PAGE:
Commercial Due Diligence

  • your TAM (total addressable market) and assumptions behind the TAM. This is about how big you can be and how fast you can get there. Investors love to dream, and they don’t want to waste time (and money) on the small fry — they’re all looking for a 10X return, or even the occasional unicorn, to compensate for all the failed investments. So, yes, they want you to have a big TAM, but a real one, not some fancy number. Same for your potential market share. Oh, and they want the detailed assumptions behind those forecasts: how many customers acquired, retained, how much average revenue per customer, how often, etc… Most investors have mandates, or at least preferences, so they’d already have a benchmark in mind to judge how realistic your TAM is, so don’t fudge it or they won’t read any further.
  • your existing revenue stream: here lies the part of the DD that requires more work. Your investors are going to want to check your bank account to make sure you are being paid in real $, review your contracts with each and every customer, they are going to want to talk to them about their experience, and from there they are going to make up their mind on whether you have product-market fit and whether your revenue forecasts are hyped up or realistic.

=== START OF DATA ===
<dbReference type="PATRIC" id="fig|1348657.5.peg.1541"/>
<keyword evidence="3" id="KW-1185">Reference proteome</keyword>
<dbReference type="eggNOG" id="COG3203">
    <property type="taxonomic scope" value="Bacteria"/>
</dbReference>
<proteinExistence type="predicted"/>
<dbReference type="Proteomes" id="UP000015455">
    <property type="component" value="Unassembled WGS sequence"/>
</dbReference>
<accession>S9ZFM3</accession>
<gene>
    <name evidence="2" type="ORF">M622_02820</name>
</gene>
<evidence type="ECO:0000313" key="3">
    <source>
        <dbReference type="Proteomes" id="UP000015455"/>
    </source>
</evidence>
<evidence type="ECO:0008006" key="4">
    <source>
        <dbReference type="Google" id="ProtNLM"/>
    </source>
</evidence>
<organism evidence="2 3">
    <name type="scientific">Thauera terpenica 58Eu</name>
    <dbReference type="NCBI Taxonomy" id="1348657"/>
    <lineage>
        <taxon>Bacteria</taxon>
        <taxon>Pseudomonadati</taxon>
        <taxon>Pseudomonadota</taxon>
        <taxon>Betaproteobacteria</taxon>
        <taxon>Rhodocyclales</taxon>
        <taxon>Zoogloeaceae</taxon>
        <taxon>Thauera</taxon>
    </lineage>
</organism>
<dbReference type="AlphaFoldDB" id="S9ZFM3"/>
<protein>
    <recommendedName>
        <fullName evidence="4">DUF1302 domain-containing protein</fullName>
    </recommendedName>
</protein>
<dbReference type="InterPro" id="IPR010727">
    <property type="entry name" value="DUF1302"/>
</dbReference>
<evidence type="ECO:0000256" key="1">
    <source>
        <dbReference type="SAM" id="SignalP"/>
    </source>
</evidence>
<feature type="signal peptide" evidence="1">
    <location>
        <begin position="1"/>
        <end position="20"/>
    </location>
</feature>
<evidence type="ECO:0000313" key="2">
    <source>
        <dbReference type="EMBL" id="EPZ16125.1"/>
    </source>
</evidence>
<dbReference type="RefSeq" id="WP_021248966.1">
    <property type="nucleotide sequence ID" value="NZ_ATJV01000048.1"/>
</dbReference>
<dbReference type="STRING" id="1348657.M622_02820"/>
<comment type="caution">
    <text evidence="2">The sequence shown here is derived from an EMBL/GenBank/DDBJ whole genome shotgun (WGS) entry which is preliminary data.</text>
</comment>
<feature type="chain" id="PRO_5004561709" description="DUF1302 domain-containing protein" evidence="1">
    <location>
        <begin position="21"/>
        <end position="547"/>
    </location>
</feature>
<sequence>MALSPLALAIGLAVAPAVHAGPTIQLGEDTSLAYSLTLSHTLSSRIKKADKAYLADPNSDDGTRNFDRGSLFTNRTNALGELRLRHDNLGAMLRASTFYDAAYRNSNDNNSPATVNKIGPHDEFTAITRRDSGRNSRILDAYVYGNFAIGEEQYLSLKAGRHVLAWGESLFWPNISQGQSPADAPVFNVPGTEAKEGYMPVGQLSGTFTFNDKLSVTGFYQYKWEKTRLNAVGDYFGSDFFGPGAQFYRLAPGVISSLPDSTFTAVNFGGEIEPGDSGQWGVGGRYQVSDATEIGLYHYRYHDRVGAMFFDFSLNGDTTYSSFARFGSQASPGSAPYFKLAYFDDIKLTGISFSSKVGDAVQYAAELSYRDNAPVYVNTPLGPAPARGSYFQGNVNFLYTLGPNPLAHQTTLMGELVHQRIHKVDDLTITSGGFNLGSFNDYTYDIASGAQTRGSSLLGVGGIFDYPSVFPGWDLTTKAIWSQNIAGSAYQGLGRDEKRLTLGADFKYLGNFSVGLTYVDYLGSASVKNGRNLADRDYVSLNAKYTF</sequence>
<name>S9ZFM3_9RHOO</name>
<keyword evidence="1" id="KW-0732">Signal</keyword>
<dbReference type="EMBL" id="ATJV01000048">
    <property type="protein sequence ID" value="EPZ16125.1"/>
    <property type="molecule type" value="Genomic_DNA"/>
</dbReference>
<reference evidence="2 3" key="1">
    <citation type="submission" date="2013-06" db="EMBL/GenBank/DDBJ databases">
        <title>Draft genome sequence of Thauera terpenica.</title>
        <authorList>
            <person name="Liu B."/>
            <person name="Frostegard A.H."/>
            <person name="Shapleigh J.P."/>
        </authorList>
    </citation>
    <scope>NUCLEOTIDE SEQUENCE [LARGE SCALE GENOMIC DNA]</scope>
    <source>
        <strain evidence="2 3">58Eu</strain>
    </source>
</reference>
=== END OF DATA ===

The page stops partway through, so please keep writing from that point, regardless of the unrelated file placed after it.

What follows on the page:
• your path to profitability: potential investors will also want to dig in your sales and marketing spend, to validate your cost of acquisition, customer lifetime value, and other key metrics that support ROI and profitable growth.




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Max Bonpain

Max Bonpain

Helping startups and scale-ups hack growth. I love tech! Reach me on

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